NIST: Put faces and fingerprints on visas for ID

The National Institute of Standards and Technology is recommending a dual biometric system of fingerprint and facial recognition, possibly stored on smart cards, to identify visa holders at the nation's borders.

'With two fingerprints and a face, you'd have quite a secure system,' said Charles Wilson, manager of the Imaging Group in NIST's Information Technology Laboratory.

NIST delivered its recommendations in a report to Congress after conducting a study last year as mandated by the USA Patriot Act of 2001 and the Enhanced Border Security and Visa Entry Reform Act of 2002.

The report recommended placing two fingerprints on each card'noting that thumbs produce the highest accuracy rates, followed by the index and middle fingers'combined with facial scanning.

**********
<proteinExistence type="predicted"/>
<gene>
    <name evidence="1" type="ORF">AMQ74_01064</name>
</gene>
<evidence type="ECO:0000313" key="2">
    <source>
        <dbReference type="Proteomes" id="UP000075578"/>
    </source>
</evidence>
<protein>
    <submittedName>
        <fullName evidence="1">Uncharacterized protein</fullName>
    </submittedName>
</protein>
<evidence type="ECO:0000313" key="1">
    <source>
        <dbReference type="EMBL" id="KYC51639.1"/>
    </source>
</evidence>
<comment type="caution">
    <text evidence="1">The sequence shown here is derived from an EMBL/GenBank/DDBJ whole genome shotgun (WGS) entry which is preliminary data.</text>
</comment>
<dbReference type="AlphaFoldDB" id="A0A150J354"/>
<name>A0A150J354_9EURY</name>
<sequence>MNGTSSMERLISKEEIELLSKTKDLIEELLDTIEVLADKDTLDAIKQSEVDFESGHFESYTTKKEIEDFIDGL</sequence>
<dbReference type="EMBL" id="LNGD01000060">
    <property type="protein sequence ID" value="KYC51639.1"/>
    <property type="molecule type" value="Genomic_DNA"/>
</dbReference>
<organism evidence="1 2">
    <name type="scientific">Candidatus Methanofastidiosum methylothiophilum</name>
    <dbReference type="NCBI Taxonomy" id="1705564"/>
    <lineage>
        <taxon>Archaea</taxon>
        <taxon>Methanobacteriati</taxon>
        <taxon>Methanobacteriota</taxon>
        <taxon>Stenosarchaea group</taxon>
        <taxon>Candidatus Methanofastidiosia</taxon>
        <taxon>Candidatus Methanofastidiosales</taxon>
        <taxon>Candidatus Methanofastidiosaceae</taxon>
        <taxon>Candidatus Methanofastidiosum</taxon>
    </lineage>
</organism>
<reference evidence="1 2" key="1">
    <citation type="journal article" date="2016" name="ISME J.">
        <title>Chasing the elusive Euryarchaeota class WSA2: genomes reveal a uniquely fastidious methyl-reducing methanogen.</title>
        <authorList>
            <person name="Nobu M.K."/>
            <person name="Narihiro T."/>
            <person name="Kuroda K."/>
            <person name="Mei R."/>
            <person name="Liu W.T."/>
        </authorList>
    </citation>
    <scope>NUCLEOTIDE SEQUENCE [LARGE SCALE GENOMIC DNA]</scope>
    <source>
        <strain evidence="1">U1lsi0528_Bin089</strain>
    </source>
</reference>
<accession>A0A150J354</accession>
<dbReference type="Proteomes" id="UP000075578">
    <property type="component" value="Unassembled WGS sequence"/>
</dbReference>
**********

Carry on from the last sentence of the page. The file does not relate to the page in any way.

NIST said each image, whether of a fingerprint or face, would take up 10K or less of storage, which is within the capacity of many smart cards.

The system should follow existing standards and specifications, the report said, such as the Digital Signature Standard for public-key infrastructure encryption.

About the Author

Kevin McCaney is a former editor of Defense Systems and GCN.

Featured

  • Records management: Look beyond the NARA mandates

    Pandemic tests electronic records management

    Between the rush enable more virtual collaboration, stalled digitization of archived records and managing records that reside in datasets, records management executives are sorting through new challenges.

  • boy learning at home (Travelpixs/Shutterstock.com)

    Tucson’s community wireless bridges the digital divide

    The city built cell sites at government-owned facilities such as fire departments and libraries that were already connected to Tucson’s existing fiber backbone.

Stay Connected